Dry brushing is also said to help reduce cellulite by removing toxins that may break down connective tissue, although some believe the effect is temporary (and mostly a result of skin become more plump and swollen after brushing).1 The Huffington Post reported:2
"When we'd heard dry skin brushing was an effective method for reducing cellulite, we knew we had to include it in our anti-cellulite road test. Sure enough, it was indeed one of the more successful ways to smooth away less-than-perfect spots on your legs."
5. Stress Relief
The act of dry brushing has been described as meditative (especially if you do it in a quiet space) and may reduce muscle tension, calm your mind, and relieve stress. Many compare it to a light whole-body massage.
6. Improve Digestion and Kidney Function
Dry skin brushing may go even deeper, helping to support your digestion and organ function. According to one skin care and spa expert:3
"…many naturopathic doctors use dry brushing to help with bloating because massaging the lymph nodes helps the body shed excess water and toxins. One of the immediate effects of dry brushing is smoother skin, but it can also help improve digestion, kidney function, and more."
7. It's Invigorating
Many people become "addicted" to dry skin brushing (in a good way) because it simply feels so good. Along with glowing and tighter skin, regular dry skin brushers report feeling invigorated after a quick session.
Dry Brushing: How to Do It
First you'll need a high-quality dry brush. Look for one with bristles made from natural materials. They should feel stiff but not overly so. Ideally, choose a brush with a long handle so you can reach your entire back and other hard-to-reach spots.
Dry skin brushing should be done daily for best results, or even twice a day if you like. Try incorporating it into your normal daily routine, such as doing your brushing before your morning shower and then again after work (avoid doing it too close to bedtime, as it may leave you feeling energized).
When brushing, always brush toward your heart, which is best for circulation and your lymphatic system. You can brush your entire body (including the soles of your feet). Start at your feet and work your way up your legs to your arms, chest, back, and stomach. Avoid brushing your face (unless you have a special brush designed for this delicate skin), your genitals, or any areas with irritations or abrasions (including varicose veins).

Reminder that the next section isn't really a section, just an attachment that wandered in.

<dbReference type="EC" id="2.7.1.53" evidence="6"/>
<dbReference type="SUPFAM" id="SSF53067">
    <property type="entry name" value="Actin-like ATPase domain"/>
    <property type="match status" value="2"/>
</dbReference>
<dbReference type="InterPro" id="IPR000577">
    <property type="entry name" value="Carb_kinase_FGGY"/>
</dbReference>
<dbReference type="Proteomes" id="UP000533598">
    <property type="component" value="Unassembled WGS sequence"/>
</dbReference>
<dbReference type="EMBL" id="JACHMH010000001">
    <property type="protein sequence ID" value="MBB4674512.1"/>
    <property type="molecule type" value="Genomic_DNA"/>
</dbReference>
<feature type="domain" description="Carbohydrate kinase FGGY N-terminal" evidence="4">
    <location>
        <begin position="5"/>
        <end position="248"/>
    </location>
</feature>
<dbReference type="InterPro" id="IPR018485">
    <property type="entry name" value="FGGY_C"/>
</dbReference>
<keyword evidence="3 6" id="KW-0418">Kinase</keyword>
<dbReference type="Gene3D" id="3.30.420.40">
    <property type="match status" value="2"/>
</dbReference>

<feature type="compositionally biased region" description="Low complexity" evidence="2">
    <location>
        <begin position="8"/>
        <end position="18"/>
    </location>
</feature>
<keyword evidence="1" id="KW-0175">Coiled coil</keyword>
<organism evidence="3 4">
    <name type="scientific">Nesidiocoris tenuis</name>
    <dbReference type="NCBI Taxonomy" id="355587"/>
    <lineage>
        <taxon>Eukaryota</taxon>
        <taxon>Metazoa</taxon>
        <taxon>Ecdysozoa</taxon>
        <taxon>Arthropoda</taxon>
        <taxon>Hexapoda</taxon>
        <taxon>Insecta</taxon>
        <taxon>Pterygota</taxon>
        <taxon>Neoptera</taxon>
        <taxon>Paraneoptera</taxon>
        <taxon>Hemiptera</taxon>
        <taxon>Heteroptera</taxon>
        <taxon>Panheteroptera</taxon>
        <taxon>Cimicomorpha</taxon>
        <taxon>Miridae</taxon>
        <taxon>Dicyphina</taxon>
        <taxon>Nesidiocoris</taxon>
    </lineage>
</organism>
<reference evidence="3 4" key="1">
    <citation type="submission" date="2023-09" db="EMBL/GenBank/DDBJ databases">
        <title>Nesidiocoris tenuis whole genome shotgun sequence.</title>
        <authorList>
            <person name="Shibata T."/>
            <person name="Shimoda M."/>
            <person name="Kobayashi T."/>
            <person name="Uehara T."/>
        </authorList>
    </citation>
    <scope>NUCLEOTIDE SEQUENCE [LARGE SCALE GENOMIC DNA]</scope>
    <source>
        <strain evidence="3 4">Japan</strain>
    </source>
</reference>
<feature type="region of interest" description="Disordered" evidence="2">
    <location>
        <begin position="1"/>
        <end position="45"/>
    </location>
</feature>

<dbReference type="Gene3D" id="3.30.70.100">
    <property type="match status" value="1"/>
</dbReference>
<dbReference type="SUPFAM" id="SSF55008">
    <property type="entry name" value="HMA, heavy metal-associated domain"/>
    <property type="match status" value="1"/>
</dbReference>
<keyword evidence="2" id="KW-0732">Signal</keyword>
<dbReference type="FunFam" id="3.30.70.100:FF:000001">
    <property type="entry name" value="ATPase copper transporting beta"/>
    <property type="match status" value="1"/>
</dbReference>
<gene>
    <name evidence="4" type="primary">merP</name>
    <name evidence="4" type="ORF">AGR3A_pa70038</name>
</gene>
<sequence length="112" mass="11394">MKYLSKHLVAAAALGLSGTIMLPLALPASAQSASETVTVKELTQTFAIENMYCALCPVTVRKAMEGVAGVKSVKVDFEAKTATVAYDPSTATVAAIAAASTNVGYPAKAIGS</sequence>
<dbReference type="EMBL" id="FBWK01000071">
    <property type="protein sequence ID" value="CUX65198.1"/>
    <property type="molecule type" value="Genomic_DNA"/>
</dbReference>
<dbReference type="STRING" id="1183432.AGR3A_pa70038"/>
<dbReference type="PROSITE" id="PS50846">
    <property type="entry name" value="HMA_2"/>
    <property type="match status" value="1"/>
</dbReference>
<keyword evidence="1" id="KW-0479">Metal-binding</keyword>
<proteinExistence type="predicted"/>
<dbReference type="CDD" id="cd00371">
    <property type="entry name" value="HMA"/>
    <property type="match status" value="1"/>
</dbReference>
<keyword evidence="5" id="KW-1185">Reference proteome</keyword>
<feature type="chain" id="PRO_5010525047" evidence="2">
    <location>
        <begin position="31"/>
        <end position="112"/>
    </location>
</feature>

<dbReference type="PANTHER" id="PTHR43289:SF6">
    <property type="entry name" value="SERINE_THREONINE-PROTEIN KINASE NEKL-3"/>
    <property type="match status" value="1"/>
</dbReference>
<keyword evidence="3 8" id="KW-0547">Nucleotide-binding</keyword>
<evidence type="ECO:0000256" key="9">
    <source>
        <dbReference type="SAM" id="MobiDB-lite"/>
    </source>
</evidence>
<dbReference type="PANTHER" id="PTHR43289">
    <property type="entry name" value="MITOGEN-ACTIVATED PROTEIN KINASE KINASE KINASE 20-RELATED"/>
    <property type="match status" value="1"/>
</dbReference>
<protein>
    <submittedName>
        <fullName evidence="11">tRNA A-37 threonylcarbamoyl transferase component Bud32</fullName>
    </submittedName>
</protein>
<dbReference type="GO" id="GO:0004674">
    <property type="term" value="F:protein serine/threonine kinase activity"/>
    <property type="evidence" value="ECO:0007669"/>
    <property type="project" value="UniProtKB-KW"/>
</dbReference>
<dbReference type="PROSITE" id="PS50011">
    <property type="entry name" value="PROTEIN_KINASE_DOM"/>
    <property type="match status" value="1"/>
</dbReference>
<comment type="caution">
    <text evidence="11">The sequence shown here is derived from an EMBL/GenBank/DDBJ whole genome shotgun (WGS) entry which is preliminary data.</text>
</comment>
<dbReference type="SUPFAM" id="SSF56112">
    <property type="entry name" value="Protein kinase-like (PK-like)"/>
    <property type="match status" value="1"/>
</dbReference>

The pressure you apply while brushing your skin should be firm but not painful (avoid "scrubbing"). Your skin should be pink after a session (not red or irritated) and you can brush for as long (or as little) as you'd like. An average dry brushing session may last between two and 20 minutes.
By Dr. Mercola
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Water is vital for life.
Today most of us are desperately dehydrated, we are drinking all day and quenching our thirst, but what we are drinking is contributing to our dehydration. The average person has on a daily basis several cups of coffee or tea, perhaps a can or two of soft drink, a milk shake, a energy drink, and maybe, just maybe a glass or two of water. Other than the water all the other drinks listed above add to your body’s dehydration, not to mention all the other nasty ingredients contained in these drinks that rob you of your health. Your body is made up of at least 70% water and throughout the day you are continually losing water from your body which needs to be replaced. We lose water from our bodies in many ways from urine and faeces output, sweating and breathing as well as a multitude of metabolic processes. Water is so important for our body, not only does it give us healthy and glowing skin, it is vital for saliva and stomach secretions needed to digest your food, in blood it helps transport nutrients and oxygen to all your cells, in body fluids it helps to lubricate joints and cushions organs and tissues, it carries waste products out of the body in your urine. You also need water to burn calories/kilojoules; you need about 1 ml of water for every calorie you burn.
How to tell if you are not drinking enough water
• How often do you urinate throughout the day? You should be expelling a significant amount of urine at least 3 to 4 times per day.
• Colour of your urine, it should be a pale colour with only a mild odour, if your urine is dark yellow and has a strong odour, you are not drinking enough water. Remember vitamin B will make your urine dark in colour even if you are drinking enough water.
• If you push your finger down on your skin and it does not pop back up immediately and feels a bit mushy, then you are dehydrated.
• If you feel fatigued or your skin is flushed, your lips or mouth are dry, this is also a sign of dehydration.
The first sign of dehydration is thirst, however by the time we feel thirsty we are already moderately dehydrated and need to immediately replenish our body with water.
How to keep hydrated
• Drink up to 2 litres of water each day, that’s approximately 8 glasses, if this is a struggle for you replace some of your water drinks with herbal teas, fresh fruit or vegetable juices, or you can add some freshly squeezed lemon to your water.
• Eat foods with high water content this can be found in a variety of fruits and vegetables.
• Limit drinks with caffeine and alcohol, these drinks are both diuretics and contribute to dehydration.